Fulbright Grants: Where Do I Go?
Before you can start to write a Fulbright grant proposal, you need to ask yourself where you want to go.
Ask yourself some basic questions:
Why do I want to go there? No matter which kind of program you plan to pursue, you will need to make a case for why the country you are proposing is the best place for you to do what you propose to do--are there sources you can only get there? Are there scholars with whom you especially wish to work there? If you are pursuing a degree program or taking classes in something other than languages, is there something about the approach to the discipline that you can best explore in the country you are proposing to visit? The greatest scholar in your field of interest may be in the United States, so think hard about why your study will benefit from being there, not here. For teaching, you will need to explain why teaching in that country is of particular interest to you.
Have I been there before? In general the Fulbright program would prefer that you not have stayed for more than a semester in the place you propose to travel on a Fulbright grant. If you do want to return to a place you have already been, even briefly, you will need to explain in your application why you wish to return, and how the previous trip has prepared you for what you wish to do on your second trip.
Do I have the language skills necessary to carry out this project? The skills you need will vary with the project. If you are applying for a teaching grant,for some, considerable ability is required, for others, none at all. If you are taking classes, considerable ability is necessary. For independent research, the level of fluency necessary will depend on the project--are you observing animals, interviewing people, or learning something that can be taught largely by demonstration? Read the country guidelines carefully to see what level of proficiency they want you to have; if you are not there yet, you will need to explain how you will get there by the time you are expecting to leave, or select another country. For any non-English speaking country, you will need to include a Language Proficiency Form in the application. English-speaking countries do not require the form, but be aware that the odds of getting a grant to any English-speaking country are much lower than non-English speaking countries, because the application pool is much larger.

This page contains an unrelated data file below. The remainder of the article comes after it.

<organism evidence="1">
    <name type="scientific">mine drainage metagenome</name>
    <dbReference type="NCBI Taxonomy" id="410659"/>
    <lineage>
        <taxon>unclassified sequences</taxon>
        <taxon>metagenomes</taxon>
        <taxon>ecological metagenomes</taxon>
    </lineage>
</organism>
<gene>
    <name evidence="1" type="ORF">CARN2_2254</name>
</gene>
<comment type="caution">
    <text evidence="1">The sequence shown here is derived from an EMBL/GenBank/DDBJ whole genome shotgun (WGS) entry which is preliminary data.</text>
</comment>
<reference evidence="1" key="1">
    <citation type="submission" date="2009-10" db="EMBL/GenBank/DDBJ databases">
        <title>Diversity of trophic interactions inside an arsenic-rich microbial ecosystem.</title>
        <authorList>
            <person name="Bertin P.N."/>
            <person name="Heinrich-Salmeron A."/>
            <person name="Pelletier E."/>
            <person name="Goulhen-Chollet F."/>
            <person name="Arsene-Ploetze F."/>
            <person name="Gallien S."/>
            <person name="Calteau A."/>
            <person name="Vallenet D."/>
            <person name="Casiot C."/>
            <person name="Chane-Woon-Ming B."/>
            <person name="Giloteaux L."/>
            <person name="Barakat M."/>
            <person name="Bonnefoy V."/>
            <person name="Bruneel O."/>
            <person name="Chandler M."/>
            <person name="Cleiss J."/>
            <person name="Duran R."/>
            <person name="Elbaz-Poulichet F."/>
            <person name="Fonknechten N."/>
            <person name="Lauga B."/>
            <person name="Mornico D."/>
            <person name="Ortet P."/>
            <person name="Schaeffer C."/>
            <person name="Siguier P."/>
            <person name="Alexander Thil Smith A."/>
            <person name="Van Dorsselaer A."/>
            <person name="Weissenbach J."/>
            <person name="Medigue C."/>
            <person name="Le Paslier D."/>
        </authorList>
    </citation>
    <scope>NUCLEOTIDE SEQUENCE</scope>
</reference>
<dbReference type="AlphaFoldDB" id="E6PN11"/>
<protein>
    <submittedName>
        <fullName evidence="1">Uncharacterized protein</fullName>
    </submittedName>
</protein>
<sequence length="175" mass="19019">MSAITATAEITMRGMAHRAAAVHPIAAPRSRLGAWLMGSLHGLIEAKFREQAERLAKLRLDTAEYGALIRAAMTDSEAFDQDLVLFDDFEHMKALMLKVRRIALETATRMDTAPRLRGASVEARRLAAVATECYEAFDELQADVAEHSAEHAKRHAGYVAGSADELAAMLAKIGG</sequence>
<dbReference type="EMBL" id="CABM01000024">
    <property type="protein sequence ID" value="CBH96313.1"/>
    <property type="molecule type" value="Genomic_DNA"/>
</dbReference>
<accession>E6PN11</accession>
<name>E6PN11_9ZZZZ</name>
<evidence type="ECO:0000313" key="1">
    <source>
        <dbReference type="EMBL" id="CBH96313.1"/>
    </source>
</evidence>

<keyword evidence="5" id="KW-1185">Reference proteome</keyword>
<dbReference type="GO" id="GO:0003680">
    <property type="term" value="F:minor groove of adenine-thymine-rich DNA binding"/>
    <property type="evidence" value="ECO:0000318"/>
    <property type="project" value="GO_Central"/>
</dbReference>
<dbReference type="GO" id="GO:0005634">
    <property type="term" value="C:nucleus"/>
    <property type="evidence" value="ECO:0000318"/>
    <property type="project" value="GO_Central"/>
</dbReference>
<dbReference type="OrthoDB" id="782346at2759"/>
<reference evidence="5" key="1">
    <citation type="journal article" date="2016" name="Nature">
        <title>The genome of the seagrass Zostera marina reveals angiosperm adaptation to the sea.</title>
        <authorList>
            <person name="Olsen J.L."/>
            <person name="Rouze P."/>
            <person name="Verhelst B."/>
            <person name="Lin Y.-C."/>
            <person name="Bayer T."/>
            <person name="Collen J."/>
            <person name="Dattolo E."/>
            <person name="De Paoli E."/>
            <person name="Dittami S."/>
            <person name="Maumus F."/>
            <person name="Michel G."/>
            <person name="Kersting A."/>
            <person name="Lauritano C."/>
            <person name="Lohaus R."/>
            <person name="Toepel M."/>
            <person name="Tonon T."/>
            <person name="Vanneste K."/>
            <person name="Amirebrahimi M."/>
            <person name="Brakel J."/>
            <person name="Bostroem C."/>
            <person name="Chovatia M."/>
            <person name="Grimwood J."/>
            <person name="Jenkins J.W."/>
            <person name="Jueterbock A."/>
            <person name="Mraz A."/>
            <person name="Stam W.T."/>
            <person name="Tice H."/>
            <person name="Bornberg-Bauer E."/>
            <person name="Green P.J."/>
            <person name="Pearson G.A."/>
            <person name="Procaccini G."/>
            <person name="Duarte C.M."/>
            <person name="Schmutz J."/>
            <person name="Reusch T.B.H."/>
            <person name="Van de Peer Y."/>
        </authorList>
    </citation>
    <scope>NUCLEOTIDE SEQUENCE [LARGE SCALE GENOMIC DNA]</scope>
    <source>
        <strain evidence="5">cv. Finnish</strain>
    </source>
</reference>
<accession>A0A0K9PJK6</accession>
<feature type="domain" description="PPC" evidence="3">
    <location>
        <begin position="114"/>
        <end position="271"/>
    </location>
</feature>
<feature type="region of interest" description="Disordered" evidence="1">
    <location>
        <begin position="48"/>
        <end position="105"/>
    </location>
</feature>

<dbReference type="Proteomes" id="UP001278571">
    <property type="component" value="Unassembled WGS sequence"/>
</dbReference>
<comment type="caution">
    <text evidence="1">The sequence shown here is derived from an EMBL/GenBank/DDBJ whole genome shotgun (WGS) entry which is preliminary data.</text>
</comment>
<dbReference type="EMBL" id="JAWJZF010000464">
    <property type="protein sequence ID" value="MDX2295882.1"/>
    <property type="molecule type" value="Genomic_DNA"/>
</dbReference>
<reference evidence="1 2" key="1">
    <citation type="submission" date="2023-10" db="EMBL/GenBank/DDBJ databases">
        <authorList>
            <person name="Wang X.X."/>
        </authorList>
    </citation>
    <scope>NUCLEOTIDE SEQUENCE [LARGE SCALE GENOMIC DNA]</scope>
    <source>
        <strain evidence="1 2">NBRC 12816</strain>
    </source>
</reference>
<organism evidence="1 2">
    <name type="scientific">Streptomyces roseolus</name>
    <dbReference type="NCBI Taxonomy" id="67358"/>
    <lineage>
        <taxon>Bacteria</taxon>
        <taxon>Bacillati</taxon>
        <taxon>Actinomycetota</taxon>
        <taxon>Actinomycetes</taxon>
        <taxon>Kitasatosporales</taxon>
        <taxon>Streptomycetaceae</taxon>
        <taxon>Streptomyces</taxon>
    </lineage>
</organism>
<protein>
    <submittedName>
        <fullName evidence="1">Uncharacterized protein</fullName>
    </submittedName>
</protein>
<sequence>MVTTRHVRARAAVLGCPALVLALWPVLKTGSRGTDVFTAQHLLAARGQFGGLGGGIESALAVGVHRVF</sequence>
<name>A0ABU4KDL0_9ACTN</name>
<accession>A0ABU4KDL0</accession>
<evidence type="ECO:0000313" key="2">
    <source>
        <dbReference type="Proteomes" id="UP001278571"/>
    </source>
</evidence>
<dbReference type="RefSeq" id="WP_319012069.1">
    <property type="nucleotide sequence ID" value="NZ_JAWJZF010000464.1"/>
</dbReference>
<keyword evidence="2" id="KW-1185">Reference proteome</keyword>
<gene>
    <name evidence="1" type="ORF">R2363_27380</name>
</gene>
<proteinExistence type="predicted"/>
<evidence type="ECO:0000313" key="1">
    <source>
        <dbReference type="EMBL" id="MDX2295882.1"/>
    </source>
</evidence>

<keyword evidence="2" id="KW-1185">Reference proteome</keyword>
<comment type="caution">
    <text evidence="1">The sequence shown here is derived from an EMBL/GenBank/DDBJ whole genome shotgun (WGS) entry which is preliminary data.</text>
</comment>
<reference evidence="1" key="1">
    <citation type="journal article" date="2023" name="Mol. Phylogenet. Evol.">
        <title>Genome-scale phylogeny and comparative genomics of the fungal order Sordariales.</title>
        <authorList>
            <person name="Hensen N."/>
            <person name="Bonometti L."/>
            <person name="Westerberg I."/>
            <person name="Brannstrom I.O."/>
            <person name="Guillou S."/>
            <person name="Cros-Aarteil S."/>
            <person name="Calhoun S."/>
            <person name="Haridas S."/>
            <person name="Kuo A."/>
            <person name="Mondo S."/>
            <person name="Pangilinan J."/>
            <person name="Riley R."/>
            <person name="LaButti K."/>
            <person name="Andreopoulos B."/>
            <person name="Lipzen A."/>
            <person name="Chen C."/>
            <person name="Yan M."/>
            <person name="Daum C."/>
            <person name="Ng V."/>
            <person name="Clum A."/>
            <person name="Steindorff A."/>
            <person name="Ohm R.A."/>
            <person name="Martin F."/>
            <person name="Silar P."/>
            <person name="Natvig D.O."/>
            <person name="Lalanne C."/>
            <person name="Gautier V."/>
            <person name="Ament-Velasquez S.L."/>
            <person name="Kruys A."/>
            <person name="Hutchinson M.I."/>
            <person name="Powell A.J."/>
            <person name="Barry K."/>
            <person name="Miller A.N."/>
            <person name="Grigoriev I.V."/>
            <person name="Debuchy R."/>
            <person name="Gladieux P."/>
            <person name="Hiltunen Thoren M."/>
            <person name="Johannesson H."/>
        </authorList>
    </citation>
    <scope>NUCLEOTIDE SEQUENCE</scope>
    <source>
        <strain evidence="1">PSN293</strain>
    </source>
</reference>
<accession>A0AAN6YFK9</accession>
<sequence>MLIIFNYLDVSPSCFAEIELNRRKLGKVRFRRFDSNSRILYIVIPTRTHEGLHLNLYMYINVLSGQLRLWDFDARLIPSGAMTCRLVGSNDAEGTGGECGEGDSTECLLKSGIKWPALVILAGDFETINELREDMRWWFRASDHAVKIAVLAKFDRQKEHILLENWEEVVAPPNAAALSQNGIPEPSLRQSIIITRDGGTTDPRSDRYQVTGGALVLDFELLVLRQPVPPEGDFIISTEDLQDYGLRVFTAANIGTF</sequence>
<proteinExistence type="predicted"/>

Am I prepared for the challenge of living there for an academic year or more? This preparation includes language skills and knowledge of your potential host country's history, religion, and culture--including the current political situation and the challenges you may face as an American abroad in a time of war. Are you ready to be a representative American? Are you ready to explain your views in a non-confrontational way, often? Are you ready to adapt yourself to the likely assumptions made about you on the basis of your nationality? Are you ready to adapt your public conduct to local standards of propriety and civility, including those based on gender? If you cannot answer yes to all of these questions, you may not be a good candidate for a grant to the country to which you want to travel--you may get special or different treatment as an American or as a Fulbright scholar, but if your comfort depends on getting such treatment you may find yourself frustrated and unhappy. It will also be helpful to visit the U.S. Department of State's website at http://www.state.gov for travel warnings and other information about potential host countries. Fulbright will not fund you to go to any country on the list of countries carrying travel warnings, so you should check this site regularly until the submission deadline to make sure your selected country has not been added to the list.